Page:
To observe Sgr A*, the collaboration linked eight telescopes around the world to create a virtual Earth-sized telescope, the EHT. The Atacama Large Millimeter/submillimeter Array (ALMA), in which ESO is a partner, and the ESO-hosted Atacama Pathfinder Experiment (APEX), both in northern Chile, were part of the network that made the observations, conducted in 2017.  

As the largest and most powerful of the telescopes in the EHT, ALMA played a key role in making this image possible,” says ESO’s María Díaz Trigo, European ALMA Programme Scientist. “ALMA is now planning an ‘extreme makeover’, the Wideband Sensitivity Upgrade, which will make ALMA even more sensitive and keep it a fundamental player in future EHT observations of Sgr A* and other black holes.”

The EHT has conducted several observations since 2017 and is scheduled to observe Sgr A* again in April 2024. Each year, the images improve as the EHT incorporates new telescopes, larger bandwidth, and new observing frequencies. Planned expansions for the next decade will enable high-fidelity movies of Sgr A*, may reveal a hidden jet, and could allow astronomers to observe similar polarisation features in other black holes. Meanwhile, extending the EHT into space would provide sharper images of black holes than ever before.

More information

This research was presented in two papers by the EHT Collaboration published today in The Astrophysical Journal Letters: “First Sagittarius A* Event Horizon Telescope Results. VII. Polarization of the Ring” (doi:10.3847/2041-8213/ad2df0) and “First Sagittarius A* Event Horizon Telescope Results. VIII.: Physical interpretation of the polarized ring” (doi:10.3847/2041-8213/ad2df1). 

The EHT collaboration involves more than 300 researchers from Africa, Asia, Europe, and North and South America. The international collaboration is working to capture the most detailed black hole images ever obtained by creating a virtual Earth-sized telescope. Supported by considerable international investment, the EHT links existing telescopes using novel systems — creating a fundamentally new instrument with the highest angular resolving power that has yet been achieved.

The individual telescopes involved in the EHT in April 2017, when the observations were conducted, were: the Atacama Large Millimeter/submillimeter Array (ALMA), the Atacama Pathfinder EXperiment (APEX), the Institut de Radioastronomie

Millimetrique (IRAM) 30-meter Telescope, the James Clerk Maxwell Telescope (JCMT), the Large Millimeter Telescope Alfonso Serrano (LMT), the Submillimeter Array (SMA), the UArizona Submillimeter Telescope (SMT), and the South Pole Telescope (SPT). Since then, the EHT has added the Greenland Telescope (GLT), the IRAM NOrthern Extended Millimeter Array (NOEMA) and the UArizona 12-meter Telescope on Kitt Peak to its network.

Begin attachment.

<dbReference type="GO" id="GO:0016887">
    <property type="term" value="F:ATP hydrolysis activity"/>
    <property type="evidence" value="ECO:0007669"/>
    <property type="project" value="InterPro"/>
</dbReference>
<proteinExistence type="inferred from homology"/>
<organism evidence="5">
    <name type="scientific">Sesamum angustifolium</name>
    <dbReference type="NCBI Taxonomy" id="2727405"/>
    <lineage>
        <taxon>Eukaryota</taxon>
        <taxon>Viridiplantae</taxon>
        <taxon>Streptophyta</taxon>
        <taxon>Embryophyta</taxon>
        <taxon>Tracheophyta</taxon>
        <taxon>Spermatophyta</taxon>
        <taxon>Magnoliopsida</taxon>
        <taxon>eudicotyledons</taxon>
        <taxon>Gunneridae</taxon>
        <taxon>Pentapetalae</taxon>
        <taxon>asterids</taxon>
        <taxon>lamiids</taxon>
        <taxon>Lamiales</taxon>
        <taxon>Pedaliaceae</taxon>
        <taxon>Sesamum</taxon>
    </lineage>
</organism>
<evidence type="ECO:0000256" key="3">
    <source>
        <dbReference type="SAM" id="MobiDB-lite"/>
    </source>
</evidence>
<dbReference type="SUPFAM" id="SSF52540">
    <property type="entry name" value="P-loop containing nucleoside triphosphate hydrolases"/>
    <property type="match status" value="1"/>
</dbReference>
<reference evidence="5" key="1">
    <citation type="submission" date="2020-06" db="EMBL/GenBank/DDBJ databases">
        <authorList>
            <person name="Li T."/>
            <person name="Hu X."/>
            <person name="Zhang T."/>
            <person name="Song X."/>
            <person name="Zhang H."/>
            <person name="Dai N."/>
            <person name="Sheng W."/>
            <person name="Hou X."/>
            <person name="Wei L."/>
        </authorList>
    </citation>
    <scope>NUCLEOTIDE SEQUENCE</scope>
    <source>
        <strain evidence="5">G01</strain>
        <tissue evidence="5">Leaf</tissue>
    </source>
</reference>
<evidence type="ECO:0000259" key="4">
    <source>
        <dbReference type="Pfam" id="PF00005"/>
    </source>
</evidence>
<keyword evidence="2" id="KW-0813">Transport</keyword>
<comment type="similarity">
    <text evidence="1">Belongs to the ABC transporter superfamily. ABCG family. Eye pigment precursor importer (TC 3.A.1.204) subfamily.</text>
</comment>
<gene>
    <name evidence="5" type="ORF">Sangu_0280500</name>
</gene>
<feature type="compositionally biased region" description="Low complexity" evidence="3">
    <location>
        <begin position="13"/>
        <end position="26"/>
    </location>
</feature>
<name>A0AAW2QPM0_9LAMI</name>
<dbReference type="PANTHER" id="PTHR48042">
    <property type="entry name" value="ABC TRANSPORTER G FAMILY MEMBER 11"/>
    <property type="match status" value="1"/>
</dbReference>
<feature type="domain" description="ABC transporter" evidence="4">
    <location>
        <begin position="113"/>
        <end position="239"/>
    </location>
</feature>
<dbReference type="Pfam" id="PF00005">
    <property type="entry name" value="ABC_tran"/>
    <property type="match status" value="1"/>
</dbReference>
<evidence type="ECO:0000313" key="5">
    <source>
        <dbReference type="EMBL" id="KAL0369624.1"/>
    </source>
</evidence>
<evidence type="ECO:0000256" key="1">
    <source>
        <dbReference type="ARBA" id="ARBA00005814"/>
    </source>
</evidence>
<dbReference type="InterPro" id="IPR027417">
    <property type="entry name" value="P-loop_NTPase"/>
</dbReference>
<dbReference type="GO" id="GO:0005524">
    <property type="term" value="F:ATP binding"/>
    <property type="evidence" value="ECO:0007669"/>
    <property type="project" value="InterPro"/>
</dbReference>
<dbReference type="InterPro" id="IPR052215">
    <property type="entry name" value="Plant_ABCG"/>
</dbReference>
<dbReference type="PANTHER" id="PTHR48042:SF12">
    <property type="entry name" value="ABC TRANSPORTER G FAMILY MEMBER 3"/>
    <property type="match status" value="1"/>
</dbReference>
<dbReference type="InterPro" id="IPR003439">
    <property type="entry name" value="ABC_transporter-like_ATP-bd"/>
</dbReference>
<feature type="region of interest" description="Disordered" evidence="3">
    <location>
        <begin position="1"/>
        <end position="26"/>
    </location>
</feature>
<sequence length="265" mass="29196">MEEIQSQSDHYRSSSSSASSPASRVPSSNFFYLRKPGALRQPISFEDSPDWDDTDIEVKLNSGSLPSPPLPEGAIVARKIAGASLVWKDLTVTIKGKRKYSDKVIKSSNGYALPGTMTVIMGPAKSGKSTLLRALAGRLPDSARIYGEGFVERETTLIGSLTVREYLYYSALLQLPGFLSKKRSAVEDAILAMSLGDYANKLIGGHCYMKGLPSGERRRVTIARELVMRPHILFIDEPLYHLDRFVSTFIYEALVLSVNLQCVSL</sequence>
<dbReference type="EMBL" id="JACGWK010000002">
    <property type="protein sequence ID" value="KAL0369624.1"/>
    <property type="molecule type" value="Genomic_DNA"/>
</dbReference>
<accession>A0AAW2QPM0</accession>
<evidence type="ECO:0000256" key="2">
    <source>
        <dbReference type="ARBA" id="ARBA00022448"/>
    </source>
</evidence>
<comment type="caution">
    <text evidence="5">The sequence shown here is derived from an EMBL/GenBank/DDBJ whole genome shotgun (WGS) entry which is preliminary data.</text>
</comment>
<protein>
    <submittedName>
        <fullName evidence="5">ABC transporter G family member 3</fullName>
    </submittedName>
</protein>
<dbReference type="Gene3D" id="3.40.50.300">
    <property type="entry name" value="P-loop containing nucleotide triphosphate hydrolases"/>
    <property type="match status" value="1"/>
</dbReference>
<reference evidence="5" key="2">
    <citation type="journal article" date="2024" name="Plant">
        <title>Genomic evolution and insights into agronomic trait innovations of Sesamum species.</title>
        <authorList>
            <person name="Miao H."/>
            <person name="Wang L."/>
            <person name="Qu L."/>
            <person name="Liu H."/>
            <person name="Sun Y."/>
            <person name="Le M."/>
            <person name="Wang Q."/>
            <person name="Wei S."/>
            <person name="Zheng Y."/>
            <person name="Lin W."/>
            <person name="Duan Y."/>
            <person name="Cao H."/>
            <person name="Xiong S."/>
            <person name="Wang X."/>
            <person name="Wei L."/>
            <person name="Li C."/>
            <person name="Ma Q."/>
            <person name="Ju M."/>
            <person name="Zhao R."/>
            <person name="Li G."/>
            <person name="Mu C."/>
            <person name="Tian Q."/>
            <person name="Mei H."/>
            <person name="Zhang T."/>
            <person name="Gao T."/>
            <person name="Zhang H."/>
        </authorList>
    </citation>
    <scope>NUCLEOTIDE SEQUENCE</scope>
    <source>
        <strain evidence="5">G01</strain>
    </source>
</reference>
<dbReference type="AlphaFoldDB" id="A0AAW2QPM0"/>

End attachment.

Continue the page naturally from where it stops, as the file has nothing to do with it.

The EHT consortium consists of 13 stakeholder institutes: the Academia Sinica Institute of Astronomy and Astrophysics, the University of Arizona, the University of Chicago, the East Asian Observatory, Goethe-Universitaet Frankfurt, Institut de Radioastronomie Millimétrique, Large Millimeter Telescope, Max Planck Institute for Radio Astronomy, MIT Haystack Observatory, National Astronomical Observatory of Japan, Perimeter Institute for Theoretical Physics, Radboud University and the Smithsonian Astrophysical Observatory. 

The Atacama Large Millimeter/submillimeter Array (ALMA), an international astronomy facility, is a partnership of ESO, the U.S. National Science Foundation (NSF) and the National Institutes of Natural Sciences (NINS) of Japan in cooperation with the Republic of Chile. ALMA is funded by ESO on behalf of its Member States, by NSF in cooperation with the National Research Council of Canada (NRC) and the National Science and Technology Council (NSTC) in Taiwan and by NINS in cooperation with the Academia Sinica (AS) in Taiwan and the Korea Astronomy and Space Science Institute (KASI). ALMA construction and operations are led by ESO on behalf of its Member States; by the National Radio Astronomy Observatory (NRAO), managed by Associated Universities, Inc. (AUI), on behalf of North America; and by the National Astronomical Observatory of Japan (NAOJ) on behalf of East Asia. The Joint ALMA Observatory (JAO) provides the unified leadership and management of the construction, commissioning and operation of ALMA.